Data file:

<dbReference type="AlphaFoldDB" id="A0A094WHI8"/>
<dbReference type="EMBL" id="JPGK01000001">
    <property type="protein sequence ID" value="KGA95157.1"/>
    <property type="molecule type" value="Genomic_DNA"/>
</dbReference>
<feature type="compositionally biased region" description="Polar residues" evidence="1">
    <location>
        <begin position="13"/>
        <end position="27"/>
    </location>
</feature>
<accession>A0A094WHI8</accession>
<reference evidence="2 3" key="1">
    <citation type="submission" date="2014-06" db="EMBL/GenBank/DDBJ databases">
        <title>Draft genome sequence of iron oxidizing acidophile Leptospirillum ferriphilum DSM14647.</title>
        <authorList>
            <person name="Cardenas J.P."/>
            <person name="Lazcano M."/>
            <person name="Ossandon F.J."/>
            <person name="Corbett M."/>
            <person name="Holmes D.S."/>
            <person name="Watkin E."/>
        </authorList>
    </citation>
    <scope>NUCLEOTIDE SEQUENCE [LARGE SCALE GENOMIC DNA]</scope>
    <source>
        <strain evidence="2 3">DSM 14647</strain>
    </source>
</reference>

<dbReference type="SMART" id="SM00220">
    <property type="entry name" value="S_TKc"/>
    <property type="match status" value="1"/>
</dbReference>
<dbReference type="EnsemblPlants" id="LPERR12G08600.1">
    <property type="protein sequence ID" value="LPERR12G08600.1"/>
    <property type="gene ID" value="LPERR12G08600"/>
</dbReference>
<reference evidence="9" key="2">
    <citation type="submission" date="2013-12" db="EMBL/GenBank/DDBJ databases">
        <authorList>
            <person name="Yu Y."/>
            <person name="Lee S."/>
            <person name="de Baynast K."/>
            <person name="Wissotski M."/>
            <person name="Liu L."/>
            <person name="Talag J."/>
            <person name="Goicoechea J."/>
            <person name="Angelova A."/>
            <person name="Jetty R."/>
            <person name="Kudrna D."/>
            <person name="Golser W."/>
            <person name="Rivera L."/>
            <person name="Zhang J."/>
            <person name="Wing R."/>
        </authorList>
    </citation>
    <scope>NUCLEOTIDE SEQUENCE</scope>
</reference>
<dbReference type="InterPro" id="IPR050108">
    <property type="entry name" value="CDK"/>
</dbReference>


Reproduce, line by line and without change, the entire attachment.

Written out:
<dbReference type="AlphaFoldDB" id="A0A094WHI8"/>
<dbReference type="EMBL" id="JPGK01000001">
    <property type="protein sequence ID" value="KGA95157.1"/>
    <property type="molecule type" value="Genomic_DNA"/>
</dbReference>
<feature type="compositionally biased region" description="Polar residues" evidence="1">
    <location>
        <begin position="13"/>
        <end position="27"/>
    </location>
</feature>
<accession>A0A094WHI8</accession>
<reference evidence="2 3" key="1">
    <citation type="submission" date="2014-06" db="EMBL/GenBank/DDBJ databases">
        <title>Draft genome sequence of iron oxidizing acidophile Leptospirillum ferriphilum DSM14647.</title>
        <authorList>
            <person name="Cardenas J.P."/>
            <person name="Lazcano M."/>
            <person name="Ossandon F.J."/>
            <person name="Corbett M."/>
            <person name="Holmes D.S."/>
            <person name="Watkin E."/>
        </authorList>
    </citation>
    <scope>NUCLEOTIDE SEQUENCE [LARGE SCALE GENOMIC DNA]</scope>
    <source>
        <strain evidence="2 3">DSM 14647</strain>
    </source>
</reference>

<dbReference type="SMART" id="SM00220">
    <property type="entry name" value="S_TKc"/>
    <property type="match status" value="1"/>
</dbReference>
<dbReference type="EnsemblPlants" id="LPERR12G08600.1">
    <property type="protein sequence ID" value="LPERR12G08600.1"/>
    <property type="gene ID" value="LPERR12G08600"/>
</dbReference>
<reference evidence="9" key="2">
    <citation type="submission" date="2013-12" db="EMBL/GenBank/DDBJ databases">
        <authorList>
            <person name="Yu Y."/>
            <person name="Lee S."/>
            <person name="de Baynast K."/>
            <person name="Wissotski M."/>
            <person name="Liu L."/>
            <person name="Talag J."/>
            <person name="Goicoechea J."/>
            <person name="Angelova A."/>
            <person name="Jetty R."/>
            <person name="Kudrna D."/>
            <person name="Golser W."/>
            <person name="Rivera L."/>
            <person name="Zhang J."/>
            <person name="Wing R."/>
        </authorList>
    </citation>
    <scope>NUCLEOTIDE SEQUENCE</scope>
</reference>
<dbReference type="InterPro" id="IPR050108">
    <property type="entry name" value="CDK"/>
</dbReference>